The Geography Lesson, 1851. Stereoscopic daguerreotype
Portrait of Fox Talbot by Claudet, c.1844
Born in Lyon, France, in 1797, Antoine-Jean-Francois Claudet settled in London in 1827. After a period as a successful glass merchant, he learned the daguerreotype process from Daguerre himself. Claudet purchased the first Daguerreotype licence in England and established his own photographic studio on the roof of the Adelaide Gallery, behind St. Martin's church, London, from 1841 to 1851, later moved to 107 Regent Street. He brought several technical improvements to the Daguerreotype process, including new sensitizing materials, exposure times and focal improvements, and is credit with the discovery that it was possible to develop prints under a red light, as well as the use of painted backdrops. He was appointed photographer to Queen Victoria in 1853.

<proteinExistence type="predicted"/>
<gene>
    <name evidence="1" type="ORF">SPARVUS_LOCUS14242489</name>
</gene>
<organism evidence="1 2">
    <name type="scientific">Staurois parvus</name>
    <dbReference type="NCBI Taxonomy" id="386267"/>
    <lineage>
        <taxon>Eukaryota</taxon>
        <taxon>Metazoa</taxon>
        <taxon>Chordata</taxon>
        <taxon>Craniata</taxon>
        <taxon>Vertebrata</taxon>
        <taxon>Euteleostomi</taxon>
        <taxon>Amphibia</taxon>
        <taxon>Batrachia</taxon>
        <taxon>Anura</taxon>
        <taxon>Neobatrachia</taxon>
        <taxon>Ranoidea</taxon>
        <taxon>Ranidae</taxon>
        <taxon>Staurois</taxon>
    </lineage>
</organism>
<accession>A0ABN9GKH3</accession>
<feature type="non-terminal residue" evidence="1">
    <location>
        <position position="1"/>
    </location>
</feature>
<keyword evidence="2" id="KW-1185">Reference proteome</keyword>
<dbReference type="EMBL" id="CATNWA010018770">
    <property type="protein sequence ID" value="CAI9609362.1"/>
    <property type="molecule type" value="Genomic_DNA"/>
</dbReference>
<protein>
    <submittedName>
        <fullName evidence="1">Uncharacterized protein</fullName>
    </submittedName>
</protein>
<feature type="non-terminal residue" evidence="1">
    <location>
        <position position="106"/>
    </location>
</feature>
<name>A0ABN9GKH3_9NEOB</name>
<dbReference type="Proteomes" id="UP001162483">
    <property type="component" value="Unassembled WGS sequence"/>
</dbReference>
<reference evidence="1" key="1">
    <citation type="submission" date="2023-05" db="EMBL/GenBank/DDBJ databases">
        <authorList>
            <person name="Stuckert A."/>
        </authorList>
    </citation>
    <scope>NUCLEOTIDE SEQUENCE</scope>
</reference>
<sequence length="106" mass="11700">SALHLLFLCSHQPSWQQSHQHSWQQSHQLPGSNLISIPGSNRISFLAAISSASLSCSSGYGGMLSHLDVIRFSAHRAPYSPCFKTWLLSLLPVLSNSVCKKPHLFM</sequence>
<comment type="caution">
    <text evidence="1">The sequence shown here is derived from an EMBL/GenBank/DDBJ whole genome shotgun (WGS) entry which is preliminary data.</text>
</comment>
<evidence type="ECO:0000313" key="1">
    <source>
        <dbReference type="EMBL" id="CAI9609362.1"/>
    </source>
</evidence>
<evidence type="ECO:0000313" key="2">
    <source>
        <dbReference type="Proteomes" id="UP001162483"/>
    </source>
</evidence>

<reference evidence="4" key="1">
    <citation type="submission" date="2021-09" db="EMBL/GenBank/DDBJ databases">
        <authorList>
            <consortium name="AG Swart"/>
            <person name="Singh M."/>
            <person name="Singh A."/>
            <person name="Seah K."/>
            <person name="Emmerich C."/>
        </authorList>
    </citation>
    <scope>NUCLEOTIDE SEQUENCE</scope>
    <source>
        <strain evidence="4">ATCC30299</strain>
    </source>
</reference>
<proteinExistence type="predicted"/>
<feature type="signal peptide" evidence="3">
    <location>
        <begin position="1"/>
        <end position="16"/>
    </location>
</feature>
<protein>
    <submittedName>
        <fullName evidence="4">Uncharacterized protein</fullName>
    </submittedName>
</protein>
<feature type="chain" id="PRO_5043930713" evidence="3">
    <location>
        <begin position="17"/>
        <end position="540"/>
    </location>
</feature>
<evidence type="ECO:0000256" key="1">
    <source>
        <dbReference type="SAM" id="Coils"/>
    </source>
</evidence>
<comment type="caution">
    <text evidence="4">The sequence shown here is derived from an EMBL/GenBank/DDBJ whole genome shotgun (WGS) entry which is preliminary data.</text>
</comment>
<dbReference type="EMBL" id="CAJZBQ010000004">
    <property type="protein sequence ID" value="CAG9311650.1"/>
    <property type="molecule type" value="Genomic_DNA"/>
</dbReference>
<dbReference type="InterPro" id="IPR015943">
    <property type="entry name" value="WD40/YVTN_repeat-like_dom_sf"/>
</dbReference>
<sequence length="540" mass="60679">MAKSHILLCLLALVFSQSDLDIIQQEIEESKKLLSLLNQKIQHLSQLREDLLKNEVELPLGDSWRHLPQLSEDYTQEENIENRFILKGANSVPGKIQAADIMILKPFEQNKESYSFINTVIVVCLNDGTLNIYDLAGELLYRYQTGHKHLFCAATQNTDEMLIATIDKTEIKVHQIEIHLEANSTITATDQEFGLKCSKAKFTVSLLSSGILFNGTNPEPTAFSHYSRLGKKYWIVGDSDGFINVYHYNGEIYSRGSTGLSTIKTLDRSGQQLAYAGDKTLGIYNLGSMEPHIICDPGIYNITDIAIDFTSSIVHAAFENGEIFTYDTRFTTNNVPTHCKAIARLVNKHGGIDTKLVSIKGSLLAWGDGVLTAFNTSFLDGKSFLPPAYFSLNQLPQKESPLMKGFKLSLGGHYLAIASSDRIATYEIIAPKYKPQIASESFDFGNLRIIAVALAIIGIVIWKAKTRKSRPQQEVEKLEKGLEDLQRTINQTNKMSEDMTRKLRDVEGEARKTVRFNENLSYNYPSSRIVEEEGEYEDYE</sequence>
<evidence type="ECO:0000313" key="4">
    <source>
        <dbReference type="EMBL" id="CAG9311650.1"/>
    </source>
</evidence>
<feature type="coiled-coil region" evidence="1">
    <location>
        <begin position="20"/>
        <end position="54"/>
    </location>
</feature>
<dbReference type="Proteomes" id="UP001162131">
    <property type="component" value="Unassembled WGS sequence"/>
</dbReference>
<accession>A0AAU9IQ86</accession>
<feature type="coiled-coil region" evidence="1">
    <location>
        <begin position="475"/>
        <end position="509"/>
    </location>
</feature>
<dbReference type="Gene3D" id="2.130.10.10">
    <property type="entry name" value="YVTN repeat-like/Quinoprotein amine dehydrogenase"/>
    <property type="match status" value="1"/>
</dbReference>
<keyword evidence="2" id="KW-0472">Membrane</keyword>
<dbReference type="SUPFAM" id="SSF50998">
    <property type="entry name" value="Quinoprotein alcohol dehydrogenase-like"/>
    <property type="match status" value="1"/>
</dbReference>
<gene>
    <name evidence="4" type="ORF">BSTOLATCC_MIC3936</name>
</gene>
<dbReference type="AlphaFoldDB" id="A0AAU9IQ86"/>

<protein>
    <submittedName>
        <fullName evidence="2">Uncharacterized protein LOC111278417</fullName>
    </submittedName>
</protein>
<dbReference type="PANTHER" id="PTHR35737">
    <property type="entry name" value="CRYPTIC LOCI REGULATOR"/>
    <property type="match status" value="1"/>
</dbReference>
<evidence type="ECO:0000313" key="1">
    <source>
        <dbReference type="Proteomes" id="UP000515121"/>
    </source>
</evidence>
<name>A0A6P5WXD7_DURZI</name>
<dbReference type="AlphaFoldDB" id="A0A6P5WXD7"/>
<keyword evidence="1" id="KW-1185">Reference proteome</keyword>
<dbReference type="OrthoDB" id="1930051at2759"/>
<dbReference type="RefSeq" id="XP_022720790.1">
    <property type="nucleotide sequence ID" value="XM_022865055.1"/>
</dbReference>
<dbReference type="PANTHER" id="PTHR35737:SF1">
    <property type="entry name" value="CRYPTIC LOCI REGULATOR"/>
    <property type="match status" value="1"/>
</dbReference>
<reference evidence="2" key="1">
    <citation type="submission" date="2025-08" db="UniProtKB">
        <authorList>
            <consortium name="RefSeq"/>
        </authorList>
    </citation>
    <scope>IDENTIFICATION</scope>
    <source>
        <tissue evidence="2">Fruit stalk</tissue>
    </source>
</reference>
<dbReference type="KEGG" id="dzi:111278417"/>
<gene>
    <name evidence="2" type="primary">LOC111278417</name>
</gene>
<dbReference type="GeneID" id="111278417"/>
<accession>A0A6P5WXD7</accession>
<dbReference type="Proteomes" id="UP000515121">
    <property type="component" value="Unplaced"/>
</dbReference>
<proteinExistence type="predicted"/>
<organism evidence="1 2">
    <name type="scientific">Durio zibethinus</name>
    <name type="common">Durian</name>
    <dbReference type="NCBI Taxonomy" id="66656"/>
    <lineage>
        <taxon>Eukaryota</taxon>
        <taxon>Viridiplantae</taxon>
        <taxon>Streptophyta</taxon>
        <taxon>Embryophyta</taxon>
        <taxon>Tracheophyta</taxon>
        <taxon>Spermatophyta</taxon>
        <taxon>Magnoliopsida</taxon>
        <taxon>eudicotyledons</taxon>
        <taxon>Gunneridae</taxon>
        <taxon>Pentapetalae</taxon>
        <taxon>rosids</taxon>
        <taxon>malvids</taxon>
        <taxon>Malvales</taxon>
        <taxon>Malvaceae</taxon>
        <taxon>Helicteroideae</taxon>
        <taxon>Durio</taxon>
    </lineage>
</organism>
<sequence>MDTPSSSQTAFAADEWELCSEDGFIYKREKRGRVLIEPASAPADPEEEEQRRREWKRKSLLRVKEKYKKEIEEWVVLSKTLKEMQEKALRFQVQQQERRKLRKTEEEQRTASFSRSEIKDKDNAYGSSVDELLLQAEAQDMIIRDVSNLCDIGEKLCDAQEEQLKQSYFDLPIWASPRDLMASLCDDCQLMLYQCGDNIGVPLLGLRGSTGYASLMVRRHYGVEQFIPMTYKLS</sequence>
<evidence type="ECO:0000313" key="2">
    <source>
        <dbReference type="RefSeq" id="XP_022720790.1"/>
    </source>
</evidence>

Self-portrait with his son, 1853, stereograph daguerreotype